“Mixed Aorists” in Homeric Greek

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1. The History of the “Mixed Aorist” Problem

The “mixed aorist” forms have been a subject for scholarly dispute as long as Homeric scholarship has existed. Aristarchus considered the problem of determining the correct spelling. At K 513, the scholia of Venetus A tell us that Aristarchus read ἐπεβήσετο but others ἐπεβήσατο. At Γ 262, Aristarchus preferred βήσετο, but refrained from altering the text, which had βήσατο: προκρίνει μὲν τὴν διὰ τοῦ ε γραφήν βήσετο, πλὴν οὐ μετατίθησιν, ἀλλὰ διὰ τοῦ α γράφει ὁ Ἀρίσταρχος. From these statements we see that the lectio facilior, having the appearance of an ordinary sigmatic aorist, had already become widespread in the manuscripts, but that enough philological information was still available to validate the thematic forms.

From the Roman period we have evidence of controversy over the interpretation of the forms. The generally accepted theory was that the future was transferred to the function of the present (μετάγεται εἰς ἐνεστῶτα uel sim.), and that from this present tense were formed an imperfect and an imperative (scholia on A 496, β 388, δ 1). In particular, Herodian held this view (Lentz 1.447): τὸ δὲ οἴσω, οὗ τὸ προστακτικὸν ‘οἶσε θέειον γρηῦ’ (χ 481), ‘οἴσετε πῦρ’ (Ω 718) καὶ δύσω, οὗ ὁ παρατατικὸς ‘ἐδύσετο’ (β 388) καὶ βήσω κατὰ ποιητικὴν ἄδειαν μετηνέχθη ἀπὸ μέλλοντος εἰς ἐνεστῶτα. But οἴσω, of which the imperative is οἶσε θέειον γρηῦ, οἴσετε πῦρ, and δύσω, of which the imperative is ἐδύσετο, and βήσω, were transferred by poetic license from the future to the present.

In the case of ἷξον (δ 1 etc.), the Etymologicum Magnum (472, 10-25) attests a disagreement between Herodian and his father Apollonius:

‘Απολλώνιος ἀπὸ τοῦ ἵκω, τοῦ διὰ τοῦ ι γραφομένου, λέγει, ὁ δεύτερος ἀόριστος, ἷκον, καὶ τροπῇ Βοιωτικῇ τοῦ κ εἰς ξ, ἷξον. ὁ δὲ Ἡρωδιανὸς τοῦτο καὶ τὰ ὅμοια ἐκ μέλλοντος λέγει μετατεθεῖσθαι εἰς ἐνεστῶτα. ἵξω, καὶ ὁ παρατατικός, ἷξον, ἷξες, ἷξε· τὸ πληθυντικόν, ἵξοηεν, ἵξετε, ἷξον. ὅτι δὲ οὐκ ἔστι δεύτερος ἀόριστος, ἀλλὰ παρατατικός, τὰ τοιαῦτα ἐλέγχει καὶ τὰ προστακτικά. εὑρήςεις γὰρ βῆσε, καὶ ἷξε, καὶ οἶσε, ὡς τύπτε καὶ γράφε. εἰ δὲ ἧν ἀόριστος, ἧν ἂν βῆσον, καὶ ἷξον. ἔστι δὲ οἴσω μέλλων· οὗ ἄλλο κίνημα οὐχ εὔρηται πλὴν τοὺ αὐτοῦ μέλλοντος. τὸν δὲ ‘Απολλωνίου λόγον δέον εἶναι μᾶλλον ἀληθέστερον· οὐ γὰρ παράτασιν σημαίνει τὸ, “οἱ δ’ ἷξον,” ᾿αλλὰ συντέλειαν, ὅτι παραγεγόνασιν. οὐ γὰρ ταῖς φωναῖς τὰ μέρη τοῦ λόγου ἀκολουθεῖ, ᾿αλλὰ τοῖς σημαινομένοις.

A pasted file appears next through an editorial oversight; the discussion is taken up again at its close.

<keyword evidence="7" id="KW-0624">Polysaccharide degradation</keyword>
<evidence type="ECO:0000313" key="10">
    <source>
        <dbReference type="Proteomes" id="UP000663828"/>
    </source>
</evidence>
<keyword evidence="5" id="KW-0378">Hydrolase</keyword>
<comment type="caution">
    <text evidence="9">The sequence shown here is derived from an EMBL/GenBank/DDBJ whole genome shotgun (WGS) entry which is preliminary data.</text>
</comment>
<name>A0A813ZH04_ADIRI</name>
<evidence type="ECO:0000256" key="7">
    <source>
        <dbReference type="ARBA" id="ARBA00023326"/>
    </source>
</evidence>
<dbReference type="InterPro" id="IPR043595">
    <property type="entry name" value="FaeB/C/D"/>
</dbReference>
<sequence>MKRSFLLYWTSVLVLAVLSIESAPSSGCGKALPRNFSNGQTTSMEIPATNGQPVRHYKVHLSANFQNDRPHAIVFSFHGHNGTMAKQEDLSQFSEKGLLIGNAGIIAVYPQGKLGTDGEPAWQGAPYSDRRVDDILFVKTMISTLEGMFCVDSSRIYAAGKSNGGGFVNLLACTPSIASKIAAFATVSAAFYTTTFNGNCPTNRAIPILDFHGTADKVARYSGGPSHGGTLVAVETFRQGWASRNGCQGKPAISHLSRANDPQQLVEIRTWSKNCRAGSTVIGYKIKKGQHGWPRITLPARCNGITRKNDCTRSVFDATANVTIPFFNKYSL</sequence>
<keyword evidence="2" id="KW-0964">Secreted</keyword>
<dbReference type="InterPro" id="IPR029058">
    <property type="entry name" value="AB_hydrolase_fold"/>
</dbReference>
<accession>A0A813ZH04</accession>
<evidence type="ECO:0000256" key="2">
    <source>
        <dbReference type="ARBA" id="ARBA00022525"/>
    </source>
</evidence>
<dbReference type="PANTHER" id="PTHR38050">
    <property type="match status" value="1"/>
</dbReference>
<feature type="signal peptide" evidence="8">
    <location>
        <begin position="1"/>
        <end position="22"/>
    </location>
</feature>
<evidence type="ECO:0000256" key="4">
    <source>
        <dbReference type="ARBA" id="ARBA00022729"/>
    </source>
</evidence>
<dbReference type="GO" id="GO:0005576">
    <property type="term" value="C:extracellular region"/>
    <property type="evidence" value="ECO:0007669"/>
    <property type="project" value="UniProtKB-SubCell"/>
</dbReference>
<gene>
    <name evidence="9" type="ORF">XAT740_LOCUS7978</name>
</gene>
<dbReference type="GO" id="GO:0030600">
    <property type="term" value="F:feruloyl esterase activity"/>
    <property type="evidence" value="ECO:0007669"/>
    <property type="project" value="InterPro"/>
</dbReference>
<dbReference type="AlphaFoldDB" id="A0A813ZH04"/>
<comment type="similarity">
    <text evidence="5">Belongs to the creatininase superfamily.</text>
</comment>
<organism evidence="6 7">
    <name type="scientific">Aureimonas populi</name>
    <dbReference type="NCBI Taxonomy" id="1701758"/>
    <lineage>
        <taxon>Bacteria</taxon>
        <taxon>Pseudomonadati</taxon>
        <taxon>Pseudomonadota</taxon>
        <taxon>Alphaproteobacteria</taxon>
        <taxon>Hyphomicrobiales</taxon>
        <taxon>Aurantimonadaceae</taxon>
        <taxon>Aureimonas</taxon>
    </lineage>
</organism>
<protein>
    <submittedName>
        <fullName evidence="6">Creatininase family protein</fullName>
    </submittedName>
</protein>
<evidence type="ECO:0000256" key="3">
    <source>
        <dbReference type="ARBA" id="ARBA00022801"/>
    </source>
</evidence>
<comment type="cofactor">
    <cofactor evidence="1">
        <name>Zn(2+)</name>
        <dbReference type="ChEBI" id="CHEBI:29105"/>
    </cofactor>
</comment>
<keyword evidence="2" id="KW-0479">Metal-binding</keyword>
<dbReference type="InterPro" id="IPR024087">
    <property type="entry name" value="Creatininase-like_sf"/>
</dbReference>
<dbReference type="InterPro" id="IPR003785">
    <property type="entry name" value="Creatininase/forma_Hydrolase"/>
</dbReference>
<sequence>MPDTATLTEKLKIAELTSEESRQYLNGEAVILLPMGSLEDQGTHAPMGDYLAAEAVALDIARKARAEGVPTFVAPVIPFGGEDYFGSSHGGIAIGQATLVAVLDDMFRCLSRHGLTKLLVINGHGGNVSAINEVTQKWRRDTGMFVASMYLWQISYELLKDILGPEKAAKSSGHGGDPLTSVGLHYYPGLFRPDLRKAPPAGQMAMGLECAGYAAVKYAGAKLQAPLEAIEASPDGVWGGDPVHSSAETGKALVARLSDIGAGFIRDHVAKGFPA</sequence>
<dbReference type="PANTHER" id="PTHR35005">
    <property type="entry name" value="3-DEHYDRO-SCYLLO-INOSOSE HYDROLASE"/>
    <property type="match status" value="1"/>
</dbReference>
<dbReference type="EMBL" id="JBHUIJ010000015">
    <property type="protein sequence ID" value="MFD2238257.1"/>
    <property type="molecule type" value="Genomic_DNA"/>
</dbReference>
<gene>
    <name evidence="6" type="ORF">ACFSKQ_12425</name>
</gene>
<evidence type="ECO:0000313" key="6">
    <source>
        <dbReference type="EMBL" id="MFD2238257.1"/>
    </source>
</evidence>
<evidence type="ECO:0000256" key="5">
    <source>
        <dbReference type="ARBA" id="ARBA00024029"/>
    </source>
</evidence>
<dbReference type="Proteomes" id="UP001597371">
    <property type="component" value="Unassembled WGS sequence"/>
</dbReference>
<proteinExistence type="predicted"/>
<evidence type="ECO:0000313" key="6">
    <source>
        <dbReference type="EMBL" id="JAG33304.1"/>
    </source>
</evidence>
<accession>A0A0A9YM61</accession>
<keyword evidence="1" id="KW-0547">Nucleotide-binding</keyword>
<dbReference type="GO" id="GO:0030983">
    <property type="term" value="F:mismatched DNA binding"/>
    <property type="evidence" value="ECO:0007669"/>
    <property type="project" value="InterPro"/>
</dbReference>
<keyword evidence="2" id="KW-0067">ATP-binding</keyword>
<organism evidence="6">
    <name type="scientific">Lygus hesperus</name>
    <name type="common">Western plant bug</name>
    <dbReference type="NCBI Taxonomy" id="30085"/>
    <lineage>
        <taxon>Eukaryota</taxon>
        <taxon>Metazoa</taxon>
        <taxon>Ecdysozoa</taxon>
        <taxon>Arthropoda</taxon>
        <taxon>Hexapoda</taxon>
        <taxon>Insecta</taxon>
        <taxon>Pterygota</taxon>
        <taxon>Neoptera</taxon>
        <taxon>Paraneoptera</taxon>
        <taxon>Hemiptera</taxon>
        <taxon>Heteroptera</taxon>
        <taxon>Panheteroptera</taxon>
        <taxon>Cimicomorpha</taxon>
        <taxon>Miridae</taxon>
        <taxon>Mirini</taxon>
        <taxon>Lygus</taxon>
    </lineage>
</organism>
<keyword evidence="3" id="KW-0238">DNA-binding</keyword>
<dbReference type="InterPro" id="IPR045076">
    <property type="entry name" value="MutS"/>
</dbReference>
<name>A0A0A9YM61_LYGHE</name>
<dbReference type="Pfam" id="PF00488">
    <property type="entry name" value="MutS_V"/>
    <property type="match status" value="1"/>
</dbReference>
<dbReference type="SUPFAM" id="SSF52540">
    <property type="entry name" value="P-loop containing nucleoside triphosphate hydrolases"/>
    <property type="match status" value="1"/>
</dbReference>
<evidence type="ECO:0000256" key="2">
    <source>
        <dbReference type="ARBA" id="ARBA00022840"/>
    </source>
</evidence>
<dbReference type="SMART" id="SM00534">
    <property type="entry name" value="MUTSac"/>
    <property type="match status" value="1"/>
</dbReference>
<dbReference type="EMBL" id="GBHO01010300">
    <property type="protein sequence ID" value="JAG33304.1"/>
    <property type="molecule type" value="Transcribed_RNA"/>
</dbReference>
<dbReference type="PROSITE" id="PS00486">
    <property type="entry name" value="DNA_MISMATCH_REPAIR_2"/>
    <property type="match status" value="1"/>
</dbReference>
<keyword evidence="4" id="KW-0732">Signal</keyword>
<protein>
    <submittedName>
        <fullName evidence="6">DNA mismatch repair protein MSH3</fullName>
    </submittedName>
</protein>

Apollonius says (that ἷξον is) from ἵκω, the one written with iota (as distinct from ἥκω). The second aorist is (*)ἷκον, and by a Boeotian change of κ to ξ, ἷξον (supposedly as in εἴξασι and ἤνειξα [1] ). But Herodian says that this form and those like it are transferred from the future to the present: ἵξω (but the future is regularly middle, ἵξομαι) and the imperfect (*)ἷξον, ἷξες, ἷξε; the plural (*)ἵξομεν, (*)ἵξετε, ἷξον. That such forms are not second (sic) aorist but imperfect, the imperatives also prove: for you will find (*)βῆσε and (*)ἷξε and οἶσε, like τύπτε and γράφε; but if they were aorist, they would be βῆσον and ἷξον. But οἴσω is a future, from which no other inflexion is found than the future itself. But Apollonius’ opinion must be truer; for οἱ δ’ ἷξον does not indicate continuity but fulfillment, “they arrived.” For the parts of speech depend not on sounds but on meanings. The note concludes with a valid principle for synchronic grammatical analysis. The course of the argument, however, is obviously confused. We can hardly believe that Herodian cited βῆσον and ἷξον as hypothetical second aorist imperatives. Whether he found imperatives βῆσε and ἷξε attested anywhere we do not know. The two scholars seem to have misunderstood each other: Apollonius says ἷξον is a second aorist, and Herodian replies that it is not a first aorist (but instead comes from the future). Probably the debate has lost something in transmission. In any case, we see that the two possible derivations of the “mixed aorists” are represented already in antiquity: Apollonius makes a connection with the aorist; Herodian, with the future. These have remained the alternatives throughout the history of the question, though with certain variations. For one thing, the ancient grammarians think of the forms as second aorists where the s needs to be explained, whereas later grammarians have counted them as first aorists where the thematic vowel needs to be explained. For Greeks, the essential characteristic of the first aorist was evidently the alpha and not the sigma (consider such diverse “first aorists” as ἔθηκα and ἔμεινα).2 Moreover, the two alternatives may approach each other, depending on the relation assumed between the future indicative and the subjunctive of the sigmatic aorist. To discuss in general the nature of this relation is beyond the scope of this thesis, but certain particular cases will be treated.

From the Roman period we take up the history of the problem again in the Renaissance. Early printed editions followed uncritically whatever manuscripts came to hand. As a result, the readings with alpha were the vulgate through the eighteenth century. The first step toward an informed treatment of the subject was the publication in 1788 of an edition of the Iliad, based on the manuscript Venetus A (Marcianus 454), and including the editio princeps of the scholia of Venetus A and B, by Joh. Baptista Caspar d’Ansse de Villoison. This event made the ancient grammarians’ knowledge available. In his text, Villoison followed A, reading for example at A 496 ἀνεδύσατο, but B 35 άπεβήσετο, and θ 505 ἄξασθε, θ 545 ἄξαντο. C. G. Heyne (l802) accepted the same variation in spellings, choosing alpha or epsilon after consideration of the merits of a particular case; e.g. whether the sense required was imperfect or aorist (note on A 496), or which looked like the older form (note on B 35). At θ 505 he read ἄξασθε, but in his note he quoted the scholion on the verse and added, “debuit ergo legere ἄξασθε.” From the middle of the nineteenth century, the thematic forms were generally accepted, e.g. in the editions of I. Bekker (l843) and J. La Roche (l870). Bekker also reedited the scholia (l825).